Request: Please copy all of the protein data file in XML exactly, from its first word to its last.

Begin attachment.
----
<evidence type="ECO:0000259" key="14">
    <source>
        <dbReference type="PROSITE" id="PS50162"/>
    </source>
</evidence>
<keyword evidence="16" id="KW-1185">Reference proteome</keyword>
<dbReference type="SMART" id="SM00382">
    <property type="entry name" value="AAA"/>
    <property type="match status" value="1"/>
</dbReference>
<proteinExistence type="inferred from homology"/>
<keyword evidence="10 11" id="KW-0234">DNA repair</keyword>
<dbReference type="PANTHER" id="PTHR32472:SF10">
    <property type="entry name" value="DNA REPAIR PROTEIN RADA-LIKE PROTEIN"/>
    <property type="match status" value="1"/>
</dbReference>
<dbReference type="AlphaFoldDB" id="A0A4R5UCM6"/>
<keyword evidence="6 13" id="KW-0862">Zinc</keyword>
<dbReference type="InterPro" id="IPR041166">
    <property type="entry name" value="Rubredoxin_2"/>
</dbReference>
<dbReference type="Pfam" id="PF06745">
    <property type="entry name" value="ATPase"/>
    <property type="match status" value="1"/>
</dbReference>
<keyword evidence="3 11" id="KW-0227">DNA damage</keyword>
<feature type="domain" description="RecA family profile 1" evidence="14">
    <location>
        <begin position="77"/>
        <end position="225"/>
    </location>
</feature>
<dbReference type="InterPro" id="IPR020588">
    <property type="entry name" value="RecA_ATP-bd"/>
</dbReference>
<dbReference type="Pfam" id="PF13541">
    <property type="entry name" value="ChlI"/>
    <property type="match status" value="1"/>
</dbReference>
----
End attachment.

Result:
<evidence type="ECO:0000259" key="14">
    <source>
        <dbReference type="PROSITE" id="PS50162"/>
    </source>
</evidence>
<keyword evidence="16" id="KW-1185">Reference proteome</keyword>
<dbReference type="SMART" id="SM00382">
    <property type="entry name" value="AAA"/>
    <property type="match status" value="1"/>
</dbReference>
<proteinExistence type="inferred from homology"/>
<keyword evidence="10 11" id="KW-0234">DNA repair</keyword>
<dbReference type="PANTHER" id="PTHR32472:SF10">
    <property type="entry name" value="DNA REPAIR PROTEIN RADA-LIKE PROTEIN"/>
    <property type="match status" value="1"/>
</dbReference>
<dbReference type="AlphaFoldDB" id="A0A4R5UCM6"/>
<keyword evidence="6 13" id="KW-0862">Zinc</keyword>
<dbReference type="InterPro" id="IPR041166">
    <property type="entry name" value="Rubredoxin_2"/>
</dbReference>
<dbReference type="Pfam" id="PF06745">
    <property type="entry name" value="ATPase"/>
    <property type="match status" value="1"/>
</dbReference>
<keyword evidence="3 11" id="KW-0227">DNA damage</keyword>
<feature type="domain" description="RecA family profile 1" evidence="14">
    <location>
        <begin position="77"/>
        <end position="225"/>
    </location>
</feature>
<dbReference type="InterPro" id="IPR020588">
    <property type="entry name" value="RecA_ATP-bd"/>
</dbReference>
<dbReference type="Pfam" id="PF13541">
    <property type="entry name" value="ChlI"/>
    <property type="match status" value="1"/>
</dbReference>